The impacts of foot and mouth disease on a peripheral tourism area: the role and effect of crisis management.
Anderson, Alistair R.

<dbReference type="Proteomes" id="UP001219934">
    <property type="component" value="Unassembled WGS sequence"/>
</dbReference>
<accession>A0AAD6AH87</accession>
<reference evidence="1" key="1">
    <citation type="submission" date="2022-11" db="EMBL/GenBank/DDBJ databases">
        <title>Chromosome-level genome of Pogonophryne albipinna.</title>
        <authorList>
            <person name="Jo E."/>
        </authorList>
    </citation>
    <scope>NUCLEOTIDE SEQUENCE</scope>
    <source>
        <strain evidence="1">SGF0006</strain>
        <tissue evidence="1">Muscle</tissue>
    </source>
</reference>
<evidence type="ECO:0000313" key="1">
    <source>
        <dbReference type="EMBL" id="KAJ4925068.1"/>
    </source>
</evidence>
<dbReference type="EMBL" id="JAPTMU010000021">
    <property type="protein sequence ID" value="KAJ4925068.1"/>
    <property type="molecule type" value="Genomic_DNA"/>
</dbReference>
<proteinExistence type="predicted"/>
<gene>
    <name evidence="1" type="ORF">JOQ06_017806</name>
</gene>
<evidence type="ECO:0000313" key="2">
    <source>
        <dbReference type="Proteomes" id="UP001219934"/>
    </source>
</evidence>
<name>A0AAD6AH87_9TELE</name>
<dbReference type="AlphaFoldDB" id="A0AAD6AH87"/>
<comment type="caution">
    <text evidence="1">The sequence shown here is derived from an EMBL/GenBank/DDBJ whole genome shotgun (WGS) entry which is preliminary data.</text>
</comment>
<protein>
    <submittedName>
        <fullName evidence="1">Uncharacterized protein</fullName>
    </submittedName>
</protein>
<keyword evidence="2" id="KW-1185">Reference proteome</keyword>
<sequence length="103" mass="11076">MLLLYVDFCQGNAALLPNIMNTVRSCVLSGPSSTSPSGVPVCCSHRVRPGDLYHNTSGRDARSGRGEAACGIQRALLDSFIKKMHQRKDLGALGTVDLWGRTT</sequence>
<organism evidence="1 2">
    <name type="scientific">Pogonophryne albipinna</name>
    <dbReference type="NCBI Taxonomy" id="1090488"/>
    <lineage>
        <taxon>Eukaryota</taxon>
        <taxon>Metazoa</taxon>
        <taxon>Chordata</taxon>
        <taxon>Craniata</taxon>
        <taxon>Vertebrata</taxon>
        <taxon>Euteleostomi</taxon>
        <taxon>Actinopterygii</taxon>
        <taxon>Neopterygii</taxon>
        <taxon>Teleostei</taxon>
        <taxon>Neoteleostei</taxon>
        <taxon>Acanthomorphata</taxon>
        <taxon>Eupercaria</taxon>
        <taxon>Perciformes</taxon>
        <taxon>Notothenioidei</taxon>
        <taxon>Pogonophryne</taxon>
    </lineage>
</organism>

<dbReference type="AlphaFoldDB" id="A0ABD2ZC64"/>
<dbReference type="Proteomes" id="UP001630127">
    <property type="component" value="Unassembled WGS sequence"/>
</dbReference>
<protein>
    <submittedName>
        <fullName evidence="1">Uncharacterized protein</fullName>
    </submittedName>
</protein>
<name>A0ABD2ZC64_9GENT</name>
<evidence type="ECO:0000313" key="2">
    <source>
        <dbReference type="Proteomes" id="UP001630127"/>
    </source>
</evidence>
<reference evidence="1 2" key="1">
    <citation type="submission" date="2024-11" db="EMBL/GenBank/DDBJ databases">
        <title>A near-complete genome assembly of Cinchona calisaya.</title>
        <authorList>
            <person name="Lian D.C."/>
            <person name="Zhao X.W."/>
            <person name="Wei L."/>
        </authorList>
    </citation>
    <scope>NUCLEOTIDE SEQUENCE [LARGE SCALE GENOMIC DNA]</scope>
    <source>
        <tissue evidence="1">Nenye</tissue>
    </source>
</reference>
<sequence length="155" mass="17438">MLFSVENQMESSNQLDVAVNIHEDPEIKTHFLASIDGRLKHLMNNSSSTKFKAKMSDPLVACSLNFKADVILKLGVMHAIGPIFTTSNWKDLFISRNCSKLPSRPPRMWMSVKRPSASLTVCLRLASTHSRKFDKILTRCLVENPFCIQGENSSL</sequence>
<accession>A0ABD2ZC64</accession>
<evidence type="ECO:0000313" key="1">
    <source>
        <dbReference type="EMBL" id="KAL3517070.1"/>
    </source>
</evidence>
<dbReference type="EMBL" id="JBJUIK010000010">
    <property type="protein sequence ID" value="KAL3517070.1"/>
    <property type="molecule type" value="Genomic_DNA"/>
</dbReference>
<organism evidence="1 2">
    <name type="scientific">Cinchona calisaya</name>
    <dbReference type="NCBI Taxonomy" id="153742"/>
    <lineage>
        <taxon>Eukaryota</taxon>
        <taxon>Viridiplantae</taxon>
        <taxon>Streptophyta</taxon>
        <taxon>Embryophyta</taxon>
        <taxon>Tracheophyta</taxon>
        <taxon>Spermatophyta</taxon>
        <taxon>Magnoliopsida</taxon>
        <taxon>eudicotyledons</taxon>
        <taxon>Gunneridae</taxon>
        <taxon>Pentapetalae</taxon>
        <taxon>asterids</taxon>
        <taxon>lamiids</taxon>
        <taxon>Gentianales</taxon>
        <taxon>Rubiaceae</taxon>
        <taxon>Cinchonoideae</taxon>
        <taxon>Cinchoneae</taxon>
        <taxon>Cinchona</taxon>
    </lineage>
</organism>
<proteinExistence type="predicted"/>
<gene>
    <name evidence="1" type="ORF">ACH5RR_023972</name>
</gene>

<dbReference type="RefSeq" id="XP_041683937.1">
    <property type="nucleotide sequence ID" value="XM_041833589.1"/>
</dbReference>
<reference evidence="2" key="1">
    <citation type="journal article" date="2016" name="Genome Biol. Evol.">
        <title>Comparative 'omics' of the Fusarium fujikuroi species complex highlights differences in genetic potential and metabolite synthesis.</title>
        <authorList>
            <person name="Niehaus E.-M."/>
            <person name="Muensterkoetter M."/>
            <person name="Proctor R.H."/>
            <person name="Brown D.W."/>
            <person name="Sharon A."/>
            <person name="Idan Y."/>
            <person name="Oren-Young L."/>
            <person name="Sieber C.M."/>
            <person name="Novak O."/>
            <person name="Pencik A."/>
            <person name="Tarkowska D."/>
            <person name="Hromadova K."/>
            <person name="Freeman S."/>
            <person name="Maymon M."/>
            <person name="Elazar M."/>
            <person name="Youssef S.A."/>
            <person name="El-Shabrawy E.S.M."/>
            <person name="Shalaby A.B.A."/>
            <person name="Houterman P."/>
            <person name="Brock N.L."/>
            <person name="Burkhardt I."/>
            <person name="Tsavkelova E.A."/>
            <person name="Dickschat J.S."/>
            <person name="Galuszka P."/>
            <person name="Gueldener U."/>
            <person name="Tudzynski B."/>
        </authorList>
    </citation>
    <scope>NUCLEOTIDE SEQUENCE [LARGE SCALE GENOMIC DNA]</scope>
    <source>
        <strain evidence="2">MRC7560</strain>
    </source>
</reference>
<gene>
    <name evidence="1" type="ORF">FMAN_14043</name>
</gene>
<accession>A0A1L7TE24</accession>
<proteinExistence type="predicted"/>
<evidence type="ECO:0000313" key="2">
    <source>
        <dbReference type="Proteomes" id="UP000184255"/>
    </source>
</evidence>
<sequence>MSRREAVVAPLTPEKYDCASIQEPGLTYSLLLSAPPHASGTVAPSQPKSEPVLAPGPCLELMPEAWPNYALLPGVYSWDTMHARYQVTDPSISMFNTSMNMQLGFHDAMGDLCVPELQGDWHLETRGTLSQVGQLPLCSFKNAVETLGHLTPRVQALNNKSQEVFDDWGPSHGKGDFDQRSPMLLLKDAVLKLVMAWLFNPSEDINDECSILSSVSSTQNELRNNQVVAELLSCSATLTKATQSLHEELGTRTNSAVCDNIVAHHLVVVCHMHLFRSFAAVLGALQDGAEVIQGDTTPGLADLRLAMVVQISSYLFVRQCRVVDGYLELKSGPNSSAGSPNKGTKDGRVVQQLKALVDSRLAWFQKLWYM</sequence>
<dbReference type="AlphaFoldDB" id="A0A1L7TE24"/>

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This study reports on the consequences of endemic cattle and sheep disease (2001) on two separate areas on the tourist industry; a) the Grampian Region of Scotland (indirectly affected) and b) Cumbria in England, (directly affected), and secondly on the effects of various crisis management strategies to alleviate the ensuing problems in both areas. Data were collected by a survey of a sample of 200 tourism orientated SME operators in Grampian and 170 businesses in Cumbria. The results show two forms of impact caused by the disease, direct and those less obvious or tangible. Direct impact was the dramatic loss of trade, most dramatically experienced by the lack of tourists visiting the areas. Indirect effects included loss of supply, change to the product offered and cuts in future investment. In the combination of these impacts, it was clear that the effects would have longevity far beyond the period of the actual crisis. Although the actual presence of the disease was geographically limited in Grampian, the consequences rippled out to affect areas that had no direct connection. In Cumbria, the effects were only slightly more severe but the response more direct and initially effective. Significantly the data also demonstrated a perception of minimal effort by the government to limit the consequences to the farming industry especially in Grampian. We conclude that the tourist industry in peripheral regions is fragile and highly vulnerable to any external shocks. However, we also note the ability of small rural firm to respond to such catastrophes and to avert the worst impacts of crisis.